An interesting range of perspectives here in the article on tags as cognitive maps as well as in the comments posted to the article. One of the themes that stands out in the comments is the importance of seeing tags as a social phenomenon. While the cognitive or semantic model of tagging is a good description of how one mind might produce tag associations, even online there’s a social dimension to tagging cultures.
Tagging really is a good example of a dynamic system, a social system, even. As some comments note, we update our tags as we find others that are more useful/accurate/popular. So the tagging process involves 1) association and submission 2) cultural context 3) review, update, resubmit.
Tagging and tag folksonomies should each demonstrate a tendency, a refinement and closing in on a vernacular of sorts that repsresents a combination of 1) most effective associations and 2) most common associations. What you get is an effective and efficient form of speech. One that gives up poetic/aesthetic dimensions for precision. But because tags are also navigation (links to online content), the sacrifice makes sense. Navigation systems ought to be consistent. But who knew they could sustain so many labels.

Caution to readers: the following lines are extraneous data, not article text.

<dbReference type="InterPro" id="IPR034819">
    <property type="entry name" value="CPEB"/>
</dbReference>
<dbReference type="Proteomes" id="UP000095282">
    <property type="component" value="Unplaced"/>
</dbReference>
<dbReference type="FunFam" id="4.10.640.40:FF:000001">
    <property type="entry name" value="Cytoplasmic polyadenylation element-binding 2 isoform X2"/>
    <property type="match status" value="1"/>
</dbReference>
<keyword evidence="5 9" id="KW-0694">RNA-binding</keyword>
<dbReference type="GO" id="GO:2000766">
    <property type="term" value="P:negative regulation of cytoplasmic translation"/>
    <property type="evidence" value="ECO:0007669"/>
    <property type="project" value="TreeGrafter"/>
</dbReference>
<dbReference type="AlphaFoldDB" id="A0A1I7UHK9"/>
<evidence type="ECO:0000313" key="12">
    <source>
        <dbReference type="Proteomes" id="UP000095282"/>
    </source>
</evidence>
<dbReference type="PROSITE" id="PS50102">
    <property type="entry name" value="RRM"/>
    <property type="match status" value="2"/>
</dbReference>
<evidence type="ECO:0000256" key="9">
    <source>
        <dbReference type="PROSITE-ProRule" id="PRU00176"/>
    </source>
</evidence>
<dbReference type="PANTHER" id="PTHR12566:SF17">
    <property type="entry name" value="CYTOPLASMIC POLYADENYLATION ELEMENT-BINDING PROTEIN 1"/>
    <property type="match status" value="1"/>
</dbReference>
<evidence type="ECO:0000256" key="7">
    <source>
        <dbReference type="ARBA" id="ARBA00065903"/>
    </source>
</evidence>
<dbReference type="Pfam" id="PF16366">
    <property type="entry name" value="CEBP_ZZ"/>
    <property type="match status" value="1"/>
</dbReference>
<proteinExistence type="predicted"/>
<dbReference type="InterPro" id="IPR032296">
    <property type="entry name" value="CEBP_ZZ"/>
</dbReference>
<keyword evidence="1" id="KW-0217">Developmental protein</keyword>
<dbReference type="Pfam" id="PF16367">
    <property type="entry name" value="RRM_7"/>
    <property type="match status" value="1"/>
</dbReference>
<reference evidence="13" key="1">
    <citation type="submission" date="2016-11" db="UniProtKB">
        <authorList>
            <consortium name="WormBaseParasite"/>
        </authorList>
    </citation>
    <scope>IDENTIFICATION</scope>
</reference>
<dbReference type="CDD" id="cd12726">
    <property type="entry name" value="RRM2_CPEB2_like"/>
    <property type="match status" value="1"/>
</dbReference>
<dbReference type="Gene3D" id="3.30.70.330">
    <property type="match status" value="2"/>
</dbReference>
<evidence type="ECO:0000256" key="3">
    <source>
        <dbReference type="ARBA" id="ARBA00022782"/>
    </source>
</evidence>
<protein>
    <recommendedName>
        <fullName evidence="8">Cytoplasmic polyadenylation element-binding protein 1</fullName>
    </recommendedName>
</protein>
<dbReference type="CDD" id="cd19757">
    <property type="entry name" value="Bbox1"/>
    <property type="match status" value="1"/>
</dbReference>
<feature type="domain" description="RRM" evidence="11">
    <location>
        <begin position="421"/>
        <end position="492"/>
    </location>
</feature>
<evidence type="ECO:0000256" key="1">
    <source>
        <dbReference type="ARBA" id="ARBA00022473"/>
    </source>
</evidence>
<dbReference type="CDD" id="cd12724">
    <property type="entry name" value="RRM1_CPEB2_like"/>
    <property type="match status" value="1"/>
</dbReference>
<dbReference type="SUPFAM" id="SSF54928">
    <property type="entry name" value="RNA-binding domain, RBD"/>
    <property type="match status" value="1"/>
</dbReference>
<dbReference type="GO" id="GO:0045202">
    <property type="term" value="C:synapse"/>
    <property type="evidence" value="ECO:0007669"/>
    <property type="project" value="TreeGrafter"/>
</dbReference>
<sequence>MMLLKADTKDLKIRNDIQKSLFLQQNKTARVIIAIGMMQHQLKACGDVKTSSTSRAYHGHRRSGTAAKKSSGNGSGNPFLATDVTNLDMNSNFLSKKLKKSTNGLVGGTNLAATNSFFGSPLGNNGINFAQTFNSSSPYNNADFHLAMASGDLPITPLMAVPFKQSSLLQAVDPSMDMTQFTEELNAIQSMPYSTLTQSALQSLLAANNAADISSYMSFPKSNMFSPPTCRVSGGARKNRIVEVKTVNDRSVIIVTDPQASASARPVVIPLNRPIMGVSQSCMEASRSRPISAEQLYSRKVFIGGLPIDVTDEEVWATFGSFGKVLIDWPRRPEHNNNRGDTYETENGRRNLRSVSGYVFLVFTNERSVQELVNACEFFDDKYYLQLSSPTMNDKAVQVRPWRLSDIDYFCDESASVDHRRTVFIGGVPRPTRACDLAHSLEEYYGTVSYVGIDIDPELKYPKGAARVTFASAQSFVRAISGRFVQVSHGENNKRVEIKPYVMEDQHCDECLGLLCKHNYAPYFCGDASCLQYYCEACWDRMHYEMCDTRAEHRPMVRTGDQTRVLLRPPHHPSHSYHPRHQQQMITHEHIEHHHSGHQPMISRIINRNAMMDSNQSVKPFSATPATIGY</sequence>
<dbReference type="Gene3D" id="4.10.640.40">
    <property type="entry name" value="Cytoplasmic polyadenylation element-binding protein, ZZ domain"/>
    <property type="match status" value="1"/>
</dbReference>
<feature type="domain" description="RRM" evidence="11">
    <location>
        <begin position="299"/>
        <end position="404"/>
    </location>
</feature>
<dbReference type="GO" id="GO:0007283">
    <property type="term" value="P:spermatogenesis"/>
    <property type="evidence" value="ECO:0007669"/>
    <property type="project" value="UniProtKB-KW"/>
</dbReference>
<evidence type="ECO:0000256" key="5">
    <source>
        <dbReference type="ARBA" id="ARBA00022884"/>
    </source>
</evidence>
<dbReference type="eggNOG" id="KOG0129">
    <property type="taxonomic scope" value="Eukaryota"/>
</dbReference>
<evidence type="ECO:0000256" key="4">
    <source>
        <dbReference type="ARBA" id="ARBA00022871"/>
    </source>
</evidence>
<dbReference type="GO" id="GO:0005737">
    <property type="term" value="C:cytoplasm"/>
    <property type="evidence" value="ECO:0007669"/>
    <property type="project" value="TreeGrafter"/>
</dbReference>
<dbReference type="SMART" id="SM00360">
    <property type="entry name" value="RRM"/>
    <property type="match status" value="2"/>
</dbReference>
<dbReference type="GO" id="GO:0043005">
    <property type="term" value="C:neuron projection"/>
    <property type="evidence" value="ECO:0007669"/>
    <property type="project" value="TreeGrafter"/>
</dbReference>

(i’m reminded of a friend who once joked of making an actual scale map of the world. tags: an full scale map of language?)